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The Antelope

LoperCats provide help for campus cats

Giovanni Luna provides milk to the shelter at the College of Education. A black cat left the shelter shortly before Luna refilled the food and water.

Volunteers have set out to improve the lives of felines living at UNK


Students, faculty and community members cannot wander around UNK’s campus without noticing the presence of at least a few cats, especially when it is warmer and the cats are more active. These felines, referred to as LoperCats, have a more important role in our campus community.

LoperCats is an organization here in Kearney that works to help the feline population on campus. Two of the leaders of this group are Sherry Morrow and Deb Schroeder. Nearly 20 years ago, Morrow came upon the problem of UNK’s feral cats and saw a need to do something about it. 

Morrow is a cat owner herself and grew up with a strong sense of empathy toward animals. 

“My parents could never stand to see an animal hungry,” Marrow said. “I can’t either, but I was seeing hungry cats on campus and around the community. She has given this same love of animals to the cats in the Kearney community.”

There is an estimated population of around 100 million feral cats worldwide with nearly 60 million just in the United States. Cats, even those that are domesticated, are territorial and often have varying territory sizes. Here at UNK, these cats may stick close to one building or they may spread well out of the 235-acre campus. 

After gathering donations from local construction companies, partnering with the university’s building and grounds department and the UNK Construction Management Organization, LoperCats built several small feeding stations that offer shelter and hold food and water. These stations are placed at seven sites on campus. They are in places across campus that are don’t attract much attention. Three sites, for example, are on the north side of the student union, at the Fine Arts Building and near the College of Education. 

Volunteers have helped LoperCats leaders and assist in maintaining the shelters and watching for new cats that need medical care. LoperCats participates in what is known as a trap-neuter-release program. This is a process in which feral cat colony populations are maintained through removing the ability to reproduce without cutting the life of these animals short. This program promotes a healthy populated colony and helps protect natural wildlife such as birds and small mammals at the same time.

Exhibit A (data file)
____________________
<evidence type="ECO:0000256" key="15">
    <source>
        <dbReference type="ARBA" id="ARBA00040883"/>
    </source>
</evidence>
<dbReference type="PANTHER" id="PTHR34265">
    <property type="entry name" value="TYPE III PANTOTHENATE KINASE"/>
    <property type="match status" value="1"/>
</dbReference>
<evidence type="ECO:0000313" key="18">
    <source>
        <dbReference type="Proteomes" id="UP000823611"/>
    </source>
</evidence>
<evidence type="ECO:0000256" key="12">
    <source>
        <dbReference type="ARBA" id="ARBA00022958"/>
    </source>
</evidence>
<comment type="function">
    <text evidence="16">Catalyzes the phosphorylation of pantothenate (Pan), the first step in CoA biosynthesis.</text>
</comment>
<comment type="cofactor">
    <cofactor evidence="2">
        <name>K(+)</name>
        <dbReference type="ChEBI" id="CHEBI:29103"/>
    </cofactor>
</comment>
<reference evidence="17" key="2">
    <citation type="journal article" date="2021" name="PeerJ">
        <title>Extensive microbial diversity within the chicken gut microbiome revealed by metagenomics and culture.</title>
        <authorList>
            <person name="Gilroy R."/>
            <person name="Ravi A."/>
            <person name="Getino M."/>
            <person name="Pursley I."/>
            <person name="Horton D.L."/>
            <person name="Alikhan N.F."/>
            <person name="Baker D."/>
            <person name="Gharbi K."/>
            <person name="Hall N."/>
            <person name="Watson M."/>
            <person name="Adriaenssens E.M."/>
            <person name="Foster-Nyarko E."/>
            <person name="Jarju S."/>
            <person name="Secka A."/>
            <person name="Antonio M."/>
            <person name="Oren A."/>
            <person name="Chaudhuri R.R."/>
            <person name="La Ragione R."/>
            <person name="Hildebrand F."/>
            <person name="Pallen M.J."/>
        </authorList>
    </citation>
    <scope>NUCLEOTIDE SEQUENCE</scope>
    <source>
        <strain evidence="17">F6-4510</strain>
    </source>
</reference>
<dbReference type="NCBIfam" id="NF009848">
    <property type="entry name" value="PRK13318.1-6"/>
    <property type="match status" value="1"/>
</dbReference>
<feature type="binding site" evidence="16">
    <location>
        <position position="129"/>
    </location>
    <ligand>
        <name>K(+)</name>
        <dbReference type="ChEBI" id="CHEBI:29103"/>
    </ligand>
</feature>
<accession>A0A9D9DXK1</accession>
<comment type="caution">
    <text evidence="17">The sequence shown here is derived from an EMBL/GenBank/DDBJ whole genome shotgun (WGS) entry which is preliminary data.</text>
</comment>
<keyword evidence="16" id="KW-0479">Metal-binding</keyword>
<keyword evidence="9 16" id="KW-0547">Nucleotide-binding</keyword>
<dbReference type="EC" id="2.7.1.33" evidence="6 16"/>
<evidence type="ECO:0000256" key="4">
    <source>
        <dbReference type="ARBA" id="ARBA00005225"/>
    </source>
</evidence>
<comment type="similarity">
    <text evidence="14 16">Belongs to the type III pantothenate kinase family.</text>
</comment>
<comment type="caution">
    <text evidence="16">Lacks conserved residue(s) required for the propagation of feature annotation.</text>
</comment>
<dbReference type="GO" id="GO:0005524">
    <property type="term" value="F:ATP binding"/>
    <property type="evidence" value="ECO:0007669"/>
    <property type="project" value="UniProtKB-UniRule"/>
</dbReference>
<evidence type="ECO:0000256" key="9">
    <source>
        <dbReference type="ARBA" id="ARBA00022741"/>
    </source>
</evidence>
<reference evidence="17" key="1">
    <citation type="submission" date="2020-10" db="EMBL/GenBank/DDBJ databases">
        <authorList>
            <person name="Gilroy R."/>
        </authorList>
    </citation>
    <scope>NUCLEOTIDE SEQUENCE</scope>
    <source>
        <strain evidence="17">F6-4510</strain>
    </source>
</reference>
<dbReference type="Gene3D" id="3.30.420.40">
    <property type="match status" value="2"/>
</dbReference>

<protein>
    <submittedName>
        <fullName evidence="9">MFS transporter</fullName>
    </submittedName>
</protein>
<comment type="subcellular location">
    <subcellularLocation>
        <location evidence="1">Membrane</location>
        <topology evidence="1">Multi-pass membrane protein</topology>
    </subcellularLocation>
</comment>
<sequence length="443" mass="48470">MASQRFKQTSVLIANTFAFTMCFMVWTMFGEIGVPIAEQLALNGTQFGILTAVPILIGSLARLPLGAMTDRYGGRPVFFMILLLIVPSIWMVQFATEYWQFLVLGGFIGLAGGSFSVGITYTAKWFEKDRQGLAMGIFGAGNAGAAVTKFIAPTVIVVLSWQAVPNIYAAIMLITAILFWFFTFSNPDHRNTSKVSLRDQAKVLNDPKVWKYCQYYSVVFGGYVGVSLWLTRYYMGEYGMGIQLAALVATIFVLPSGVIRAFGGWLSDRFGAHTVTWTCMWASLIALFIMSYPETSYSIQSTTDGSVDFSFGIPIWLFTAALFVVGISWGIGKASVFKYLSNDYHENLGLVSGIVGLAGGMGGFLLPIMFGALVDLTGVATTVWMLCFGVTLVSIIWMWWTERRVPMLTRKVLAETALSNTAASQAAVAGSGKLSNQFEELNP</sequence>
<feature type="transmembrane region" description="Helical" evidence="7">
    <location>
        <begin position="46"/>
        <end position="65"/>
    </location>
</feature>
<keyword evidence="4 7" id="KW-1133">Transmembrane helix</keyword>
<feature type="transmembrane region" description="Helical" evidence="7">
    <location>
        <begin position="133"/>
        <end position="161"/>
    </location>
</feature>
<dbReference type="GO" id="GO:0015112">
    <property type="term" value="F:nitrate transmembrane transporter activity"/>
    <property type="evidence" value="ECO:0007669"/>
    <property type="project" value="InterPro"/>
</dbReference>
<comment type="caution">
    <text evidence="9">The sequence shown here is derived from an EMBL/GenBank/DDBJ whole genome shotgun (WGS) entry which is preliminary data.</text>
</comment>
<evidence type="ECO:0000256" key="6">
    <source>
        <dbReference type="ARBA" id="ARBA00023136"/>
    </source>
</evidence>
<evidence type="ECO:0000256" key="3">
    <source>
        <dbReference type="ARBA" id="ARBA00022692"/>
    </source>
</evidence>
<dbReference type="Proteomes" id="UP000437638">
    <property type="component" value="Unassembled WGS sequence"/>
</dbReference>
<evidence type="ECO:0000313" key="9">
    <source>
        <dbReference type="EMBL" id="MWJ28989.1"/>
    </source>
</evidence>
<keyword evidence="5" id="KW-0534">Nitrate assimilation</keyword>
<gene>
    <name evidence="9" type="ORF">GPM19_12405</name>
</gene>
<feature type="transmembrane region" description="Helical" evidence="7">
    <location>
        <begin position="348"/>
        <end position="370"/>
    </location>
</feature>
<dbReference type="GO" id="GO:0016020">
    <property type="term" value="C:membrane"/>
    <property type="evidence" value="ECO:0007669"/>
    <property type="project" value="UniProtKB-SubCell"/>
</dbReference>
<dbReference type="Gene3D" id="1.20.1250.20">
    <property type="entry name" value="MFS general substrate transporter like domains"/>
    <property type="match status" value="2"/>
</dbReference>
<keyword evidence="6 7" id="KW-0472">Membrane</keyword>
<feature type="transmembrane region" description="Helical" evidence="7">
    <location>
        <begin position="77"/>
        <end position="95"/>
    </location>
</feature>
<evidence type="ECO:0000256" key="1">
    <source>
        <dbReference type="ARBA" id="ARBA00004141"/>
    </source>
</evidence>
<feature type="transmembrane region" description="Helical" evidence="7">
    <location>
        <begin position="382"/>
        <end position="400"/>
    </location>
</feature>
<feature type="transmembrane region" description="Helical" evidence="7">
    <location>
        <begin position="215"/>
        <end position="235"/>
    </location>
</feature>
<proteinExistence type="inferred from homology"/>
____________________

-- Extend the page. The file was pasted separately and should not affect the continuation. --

“I don’t think they should be euthanized because they are part of the ecosystem and should be protected, as well,” said Giovanni Luna, a freshman biology major from Grand Island. “LoperCats are a part of what makes UNK a great campus and becoming involved was an easy way to help out my favorite animal in the world.”

LoperCats welcomes any student who cares about the cat community to become a volunteer and contributor. Possible volunteers are encouraged to reach out to Sherry Morrow, Deb Schroeder or former or current vounteers of this organization.

As with any organization, LoperCats is also always looking for more resources: monetary donations and food, for example. LoperCats is a member of the Give Where You Live Event and donations can be directed to the Kearney Area Community Foundation. Further, food donations are something else that can directly help the cats on campus. The organization encourages community members to look out for any way to get inexpensive cat food. For example, Family Fresh Market recently had a promotion where cardholders could get a free bag of cat food. 

LoperCats encourages students and community members to check out the LoperCats’ Facebook page to keep up to date on events in the community and to see what cat lovers are doing nationally. And remember, if you see a cat around campus, treat it with kindness and know that hardworking volunteers are engaged in giving it a better life. 

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